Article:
The space race between the USA and Russia was an incredible contest of technological supremacy. The two great nations invested unlimited resources and manpower in an attempt to be the first to put a man on the moon. NASA is the National Aeronautics and Space Association. It is the US government agency responsible for developments in the air and space. Its Russian counterpart is now called Roscosmos.
Leaving the cozy confines of earth and venturing into space is not child’s play. For starters, there’s no oxygen or water up there. Moreover, space is a giant vacuum with temperatures ranging from freezing cold to burning hot. To overcome these barriers, NASA scientists and engineers had to invent a host of technologies, some of which have found their way in our day-to-day lives.
Here are some of the technologies that helped put a man on the moon in 1969, and continue to make our lives comfortable.
Memory foam was in use long before it found its way to your shoes and pillows. NASA used it in astronauts’ seats and helmets to cushion much of the impact during a crash landing. What makes the material incredible is its ability to deform upon absorbing impact and then regain its original size and shape. It is now used in a variety of applications, such as mattresses, in NASCAR and Formula 1 racing cars, and wheelchairs amongst other things.
Invisible braces come from NASA’s creativity and ingenuity. Who knew that TPA or polycrystalline alumina, a transparent substance originally used to protect parts of heat-seeking missile trackers would be correcting smiles someday! Thanks to NASA and a company called Ceradyne, metal wires and brackets are gradually disappearing from your dentist’s tool kit and your mouths!!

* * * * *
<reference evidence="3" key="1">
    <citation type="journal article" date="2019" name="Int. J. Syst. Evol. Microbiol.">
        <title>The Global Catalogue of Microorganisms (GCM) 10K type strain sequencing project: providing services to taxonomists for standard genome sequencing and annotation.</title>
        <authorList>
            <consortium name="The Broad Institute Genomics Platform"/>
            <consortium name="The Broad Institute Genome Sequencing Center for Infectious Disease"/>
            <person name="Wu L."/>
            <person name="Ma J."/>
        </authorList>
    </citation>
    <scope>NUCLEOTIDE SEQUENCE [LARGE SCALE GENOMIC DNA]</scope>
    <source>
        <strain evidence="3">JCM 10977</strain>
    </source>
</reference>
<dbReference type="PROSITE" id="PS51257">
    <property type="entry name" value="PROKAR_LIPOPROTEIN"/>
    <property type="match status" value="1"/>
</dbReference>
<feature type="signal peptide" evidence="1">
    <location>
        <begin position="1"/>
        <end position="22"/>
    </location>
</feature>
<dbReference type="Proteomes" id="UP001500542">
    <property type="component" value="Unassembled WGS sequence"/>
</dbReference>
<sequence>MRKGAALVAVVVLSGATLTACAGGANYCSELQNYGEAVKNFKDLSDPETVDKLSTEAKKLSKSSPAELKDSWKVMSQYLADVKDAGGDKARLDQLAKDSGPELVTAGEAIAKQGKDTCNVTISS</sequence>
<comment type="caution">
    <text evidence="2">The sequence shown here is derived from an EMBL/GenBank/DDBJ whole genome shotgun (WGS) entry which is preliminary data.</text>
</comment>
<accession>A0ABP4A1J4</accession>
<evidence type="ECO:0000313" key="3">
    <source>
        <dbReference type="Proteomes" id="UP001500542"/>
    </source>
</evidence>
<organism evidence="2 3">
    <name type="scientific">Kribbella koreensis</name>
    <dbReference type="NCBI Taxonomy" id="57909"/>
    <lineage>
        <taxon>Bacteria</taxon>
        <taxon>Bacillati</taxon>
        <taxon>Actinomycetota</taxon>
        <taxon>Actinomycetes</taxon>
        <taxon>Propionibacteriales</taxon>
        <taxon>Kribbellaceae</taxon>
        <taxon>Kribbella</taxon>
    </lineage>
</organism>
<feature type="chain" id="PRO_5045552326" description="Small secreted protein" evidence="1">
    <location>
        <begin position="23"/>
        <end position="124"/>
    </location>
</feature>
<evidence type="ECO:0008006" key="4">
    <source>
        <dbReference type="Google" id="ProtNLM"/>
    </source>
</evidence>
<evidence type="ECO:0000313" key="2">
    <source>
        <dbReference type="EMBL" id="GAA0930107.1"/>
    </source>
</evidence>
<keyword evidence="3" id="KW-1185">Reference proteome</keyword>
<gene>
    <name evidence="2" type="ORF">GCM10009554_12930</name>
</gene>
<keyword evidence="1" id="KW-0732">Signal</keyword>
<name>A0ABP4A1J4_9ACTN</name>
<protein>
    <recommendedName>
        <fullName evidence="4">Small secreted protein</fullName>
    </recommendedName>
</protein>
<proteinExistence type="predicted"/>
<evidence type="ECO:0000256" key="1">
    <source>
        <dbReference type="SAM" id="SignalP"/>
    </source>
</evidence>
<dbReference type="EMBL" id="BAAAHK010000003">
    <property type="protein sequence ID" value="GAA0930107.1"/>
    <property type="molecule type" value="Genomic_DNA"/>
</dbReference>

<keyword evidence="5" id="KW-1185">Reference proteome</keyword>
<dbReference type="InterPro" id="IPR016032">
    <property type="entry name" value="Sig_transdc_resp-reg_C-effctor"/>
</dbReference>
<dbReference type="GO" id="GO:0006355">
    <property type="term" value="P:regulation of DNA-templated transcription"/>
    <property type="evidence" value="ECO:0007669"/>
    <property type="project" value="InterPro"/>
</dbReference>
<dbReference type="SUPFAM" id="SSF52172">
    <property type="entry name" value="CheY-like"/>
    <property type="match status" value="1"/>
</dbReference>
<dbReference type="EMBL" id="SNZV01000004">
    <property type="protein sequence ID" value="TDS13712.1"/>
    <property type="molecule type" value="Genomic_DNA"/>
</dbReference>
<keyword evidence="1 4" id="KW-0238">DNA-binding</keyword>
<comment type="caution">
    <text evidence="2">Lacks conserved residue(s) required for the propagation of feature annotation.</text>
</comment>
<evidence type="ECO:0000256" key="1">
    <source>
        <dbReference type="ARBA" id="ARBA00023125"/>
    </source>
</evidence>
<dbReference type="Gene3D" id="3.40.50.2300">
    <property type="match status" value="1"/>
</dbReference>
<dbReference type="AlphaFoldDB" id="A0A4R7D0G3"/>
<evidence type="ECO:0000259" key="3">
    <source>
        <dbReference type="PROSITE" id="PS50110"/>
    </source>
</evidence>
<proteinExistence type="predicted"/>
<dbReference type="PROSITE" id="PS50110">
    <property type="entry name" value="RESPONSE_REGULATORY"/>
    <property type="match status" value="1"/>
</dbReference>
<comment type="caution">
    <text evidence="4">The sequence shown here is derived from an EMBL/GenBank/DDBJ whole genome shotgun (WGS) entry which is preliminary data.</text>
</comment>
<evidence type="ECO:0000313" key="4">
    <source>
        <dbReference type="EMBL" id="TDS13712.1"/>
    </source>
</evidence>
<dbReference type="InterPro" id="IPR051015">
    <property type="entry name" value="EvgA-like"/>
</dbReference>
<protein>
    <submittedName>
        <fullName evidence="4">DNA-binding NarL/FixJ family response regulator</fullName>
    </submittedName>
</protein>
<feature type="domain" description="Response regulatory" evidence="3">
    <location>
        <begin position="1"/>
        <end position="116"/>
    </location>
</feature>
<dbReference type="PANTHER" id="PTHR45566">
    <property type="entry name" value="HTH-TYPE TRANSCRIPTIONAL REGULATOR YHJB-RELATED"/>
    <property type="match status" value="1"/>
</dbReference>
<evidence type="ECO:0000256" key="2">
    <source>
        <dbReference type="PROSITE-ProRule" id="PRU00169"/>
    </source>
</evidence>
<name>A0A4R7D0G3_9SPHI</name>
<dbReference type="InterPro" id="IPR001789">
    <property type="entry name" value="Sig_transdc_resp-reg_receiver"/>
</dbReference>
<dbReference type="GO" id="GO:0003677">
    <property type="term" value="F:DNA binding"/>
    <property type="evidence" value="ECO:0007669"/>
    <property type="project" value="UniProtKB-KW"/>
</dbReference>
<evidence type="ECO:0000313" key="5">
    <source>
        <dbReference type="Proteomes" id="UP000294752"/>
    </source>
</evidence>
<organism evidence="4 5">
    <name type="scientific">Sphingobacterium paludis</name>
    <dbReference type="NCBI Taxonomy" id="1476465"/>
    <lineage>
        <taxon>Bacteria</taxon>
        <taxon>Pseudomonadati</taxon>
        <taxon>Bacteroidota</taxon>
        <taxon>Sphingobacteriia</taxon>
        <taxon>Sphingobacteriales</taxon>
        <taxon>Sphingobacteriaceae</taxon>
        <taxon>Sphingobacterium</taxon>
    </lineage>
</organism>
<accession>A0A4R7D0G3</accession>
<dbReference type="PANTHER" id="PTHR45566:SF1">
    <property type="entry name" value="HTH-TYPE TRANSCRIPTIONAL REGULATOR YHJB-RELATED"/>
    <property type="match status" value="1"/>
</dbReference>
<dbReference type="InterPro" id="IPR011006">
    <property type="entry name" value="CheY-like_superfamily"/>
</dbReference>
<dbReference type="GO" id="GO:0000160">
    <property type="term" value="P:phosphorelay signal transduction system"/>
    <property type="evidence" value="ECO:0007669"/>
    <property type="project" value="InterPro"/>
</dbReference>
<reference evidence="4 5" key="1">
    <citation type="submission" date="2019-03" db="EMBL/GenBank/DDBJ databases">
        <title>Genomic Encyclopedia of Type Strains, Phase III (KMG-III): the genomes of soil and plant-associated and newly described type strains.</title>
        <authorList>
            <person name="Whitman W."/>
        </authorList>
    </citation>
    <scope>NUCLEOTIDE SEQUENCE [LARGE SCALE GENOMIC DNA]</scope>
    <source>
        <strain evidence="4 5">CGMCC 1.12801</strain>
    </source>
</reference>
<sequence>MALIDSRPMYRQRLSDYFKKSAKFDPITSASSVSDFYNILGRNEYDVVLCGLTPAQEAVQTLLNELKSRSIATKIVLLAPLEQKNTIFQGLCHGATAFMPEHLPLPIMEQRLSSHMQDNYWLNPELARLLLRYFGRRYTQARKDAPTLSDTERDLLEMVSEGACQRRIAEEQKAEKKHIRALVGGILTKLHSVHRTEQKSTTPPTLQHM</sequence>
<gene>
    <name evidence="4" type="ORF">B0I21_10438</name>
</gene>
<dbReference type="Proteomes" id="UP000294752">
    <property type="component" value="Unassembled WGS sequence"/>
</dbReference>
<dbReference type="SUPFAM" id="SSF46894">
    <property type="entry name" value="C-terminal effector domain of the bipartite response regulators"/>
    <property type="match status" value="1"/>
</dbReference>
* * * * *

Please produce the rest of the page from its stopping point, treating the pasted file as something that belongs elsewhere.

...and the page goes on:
Cell Phone Cameras
NASA engineers invented miniature sensors for cameras as these were necessary for space missions. This paved the way for phones with high-definition cameras. Don’t forget to tag NASA the next time you upload a selfie on social media.
Scratch Resistant Glass
The scratch-resistant coating on your glasses is a product of NASA’s moon mission. Early spacecraft windows and astronauts’ helmet visors were made of heavy-duty glass. But that proved to have a major defect – it developed scratches easily. To overcome this, NASA and its collaborators invented a scratch-resistant coating material.
Weather forecasting, GPS navigation, video-calling, Direct To Home services (TV), social media and the Internet all require thousands of satellites transmitting real-time information to the earth. And NASA is undoubtedly the champion of this technology.
Written by: Akash Dubey. Akash is a freelance writer and editor. In his free time, he enjoys reading, playing the guitar and taking long walks.